Director: Farhan Akhtar
It is once again promos versus the actual product. Dil Chahta Hai, in many ways, blunders along the Aks way—while the ads and 'trailers' give the impression of it being a light, breezy, coming-of-age movie about friendship and angst, the real footage is often dour and slow, with too much of grim and 'gray' lighting. The director is obviously out to make a different kind of film—something in the Bollywood avant garde mould, which combines the early Vinod Chopra, Bombay Boys and Raakh, that old Aamir Khan arty adventure. This is art cinema with the new-age, Hollywood-inspired sensibility, but Farhan Akhtar is Javed Akhtar and Honey Irani's son. The father, of course, has long since retired from serious screenwriting, but the mother had been behind the rise of the '90s marka NRI mush. She scripted quite a few of the DDJSs and the DTPHS. The son's debut, therefore, had to touch base somewhere with the origin. So, the new-age story gets the familiar twist towards the end—the 'mod' heroine becomes queasy and traditional, and the climax takes you back to the weddings with long, flowing robes.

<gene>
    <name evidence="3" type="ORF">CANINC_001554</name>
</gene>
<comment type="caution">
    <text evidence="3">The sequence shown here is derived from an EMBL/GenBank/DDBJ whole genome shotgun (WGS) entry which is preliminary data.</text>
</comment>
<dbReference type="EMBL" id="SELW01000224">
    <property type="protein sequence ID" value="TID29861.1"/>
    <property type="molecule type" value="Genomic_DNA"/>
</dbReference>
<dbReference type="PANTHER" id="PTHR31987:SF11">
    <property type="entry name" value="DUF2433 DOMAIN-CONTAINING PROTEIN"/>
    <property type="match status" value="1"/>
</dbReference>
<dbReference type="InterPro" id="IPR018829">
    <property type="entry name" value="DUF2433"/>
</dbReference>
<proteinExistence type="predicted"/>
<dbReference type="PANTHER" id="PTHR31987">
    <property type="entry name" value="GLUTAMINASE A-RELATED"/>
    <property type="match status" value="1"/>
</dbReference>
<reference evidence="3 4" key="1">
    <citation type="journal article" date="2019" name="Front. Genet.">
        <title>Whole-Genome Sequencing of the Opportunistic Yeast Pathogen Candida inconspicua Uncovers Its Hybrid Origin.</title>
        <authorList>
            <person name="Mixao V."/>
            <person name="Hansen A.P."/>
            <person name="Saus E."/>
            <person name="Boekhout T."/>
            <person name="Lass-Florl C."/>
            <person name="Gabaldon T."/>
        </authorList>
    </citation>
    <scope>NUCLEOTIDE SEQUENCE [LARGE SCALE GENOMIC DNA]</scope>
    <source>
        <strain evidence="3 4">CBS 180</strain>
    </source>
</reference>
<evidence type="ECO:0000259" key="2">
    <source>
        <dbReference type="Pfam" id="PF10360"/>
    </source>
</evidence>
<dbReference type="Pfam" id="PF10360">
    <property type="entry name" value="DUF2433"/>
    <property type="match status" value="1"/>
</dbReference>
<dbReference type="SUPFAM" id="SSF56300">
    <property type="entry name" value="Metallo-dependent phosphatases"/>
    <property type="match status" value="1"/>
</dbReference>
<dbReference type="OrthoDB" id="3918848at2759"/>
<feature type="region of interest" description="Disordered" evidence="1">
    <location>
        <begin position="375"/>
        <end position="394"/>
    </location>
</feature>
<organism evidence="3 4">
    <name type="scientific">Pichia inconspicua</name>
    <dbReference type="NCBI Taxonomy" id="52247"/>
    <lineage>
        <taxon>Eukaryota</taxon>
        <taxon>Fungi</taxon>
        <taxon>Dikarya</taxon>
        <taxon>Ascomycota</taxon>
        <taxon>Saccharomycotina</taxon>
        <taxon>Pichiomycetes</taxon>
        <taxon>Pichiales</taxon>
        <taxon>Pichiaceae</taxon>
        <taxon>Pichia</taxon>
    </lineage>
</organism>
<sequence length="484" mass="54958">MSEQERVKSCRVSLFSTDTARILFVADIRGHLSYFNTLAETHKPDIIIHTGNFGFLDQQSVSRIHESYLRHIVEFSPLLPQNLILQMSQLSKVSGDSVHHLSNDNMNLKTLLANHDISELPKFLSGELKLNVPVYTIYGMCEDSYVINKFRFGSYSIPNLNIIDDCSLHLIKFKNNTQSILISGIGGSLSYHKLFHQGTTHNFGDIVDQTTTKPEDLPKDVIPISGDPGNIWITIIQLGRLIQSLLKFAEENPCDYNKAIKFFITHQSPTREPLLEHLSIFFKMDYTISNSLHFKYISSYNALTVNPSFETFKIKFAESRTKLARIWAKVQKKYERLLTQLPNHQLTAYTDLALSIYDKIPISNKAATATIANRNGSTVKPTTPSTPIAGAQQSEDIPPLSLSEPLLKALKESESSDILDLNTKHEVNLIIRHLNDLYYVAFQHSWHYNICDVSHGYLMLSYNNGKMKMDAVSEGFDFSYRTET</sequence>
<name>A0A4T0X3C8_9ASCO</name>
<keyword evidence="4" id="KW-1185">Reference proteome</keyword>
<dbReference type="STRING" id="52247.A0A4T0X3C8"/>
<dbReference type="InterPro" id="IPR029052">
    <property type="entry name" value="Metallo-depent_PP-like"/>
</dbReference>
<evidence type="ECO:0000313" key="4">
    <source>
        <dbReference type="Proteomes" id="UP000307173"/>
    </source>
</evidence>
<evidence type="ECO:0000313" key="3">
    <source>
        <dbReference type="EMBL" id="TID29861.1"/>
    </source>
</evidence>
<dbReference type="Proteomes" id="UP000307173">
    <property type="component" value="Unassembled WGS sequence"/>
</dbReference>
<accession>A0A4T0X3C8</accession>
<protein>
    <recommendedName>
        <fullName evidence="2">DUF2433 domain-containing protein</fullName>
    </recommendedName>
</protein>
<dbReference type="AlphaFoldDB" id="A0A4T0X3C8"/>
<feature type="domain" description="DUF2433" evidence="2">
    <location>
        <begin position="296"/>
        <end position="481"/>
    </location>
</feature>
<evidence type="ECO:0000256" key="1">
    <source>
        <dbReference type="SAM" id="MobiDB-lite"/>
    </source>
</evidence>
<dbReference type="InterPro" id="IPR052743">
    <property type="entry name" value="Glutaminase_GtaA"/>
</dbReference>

Dil Chahta Hai could have been a landmark film. The friendship shown initially tries to break the yeh dosti hum naheen todenge type of mould. Friends act more like real-time buddies. This element of fun, insincerity and male bonding is actually a Salim-Javed byproduct—remember Amitabh Bachchan's mausi scene in Sholay?
Farhan's attempt to revive that strand in a modern idiom gives us attitude-driven images—a cool, gelled, naughty Aamir and a carefree, bemused Saif. Their characters have a novelty reminiscent of the old Amitabh-Vinod Khanna-Amitabh-Shashi Kapoor chemistry. But it also presents a reticent, boring, word-chewing Akshaye Khanna trying hard to be some kind of Bambaiyya Marlon Brando. Clearly, the director is still trying to learn the ropes. Somewhere along, the kid in Farhan also comes out—friends break their bond on silly trifles, characters shout suddenly and situations start getting trite and repetitive. There is a lot of play with mood, the slow pace, in fact, is an attempt to downplay the chutzpah and bring out a dry attitude, but the effort fails to succeed. Chiefly because the director tries to tread the thin borderline of both his parents' legacies. A more consistent adherence to the Salim-Javed ethic would have suited the tough demeanour better, but the invisible intrusion of Honey Irani mars the mood.
Dryness appears devoid of sufficient subject matter—it also remains basically Generation Y's half-baked effort to become men. Then there is no dimension, which underlines the emotion behind the hardiness. Taken from obvious western numbers, music by Shankar-Ehsaan-Loy is peppy but surprisingly off-colour in parts also. The choreography and cinematography too give a laid-back, casual look, which, because of the lack of tension, appear flat and listless.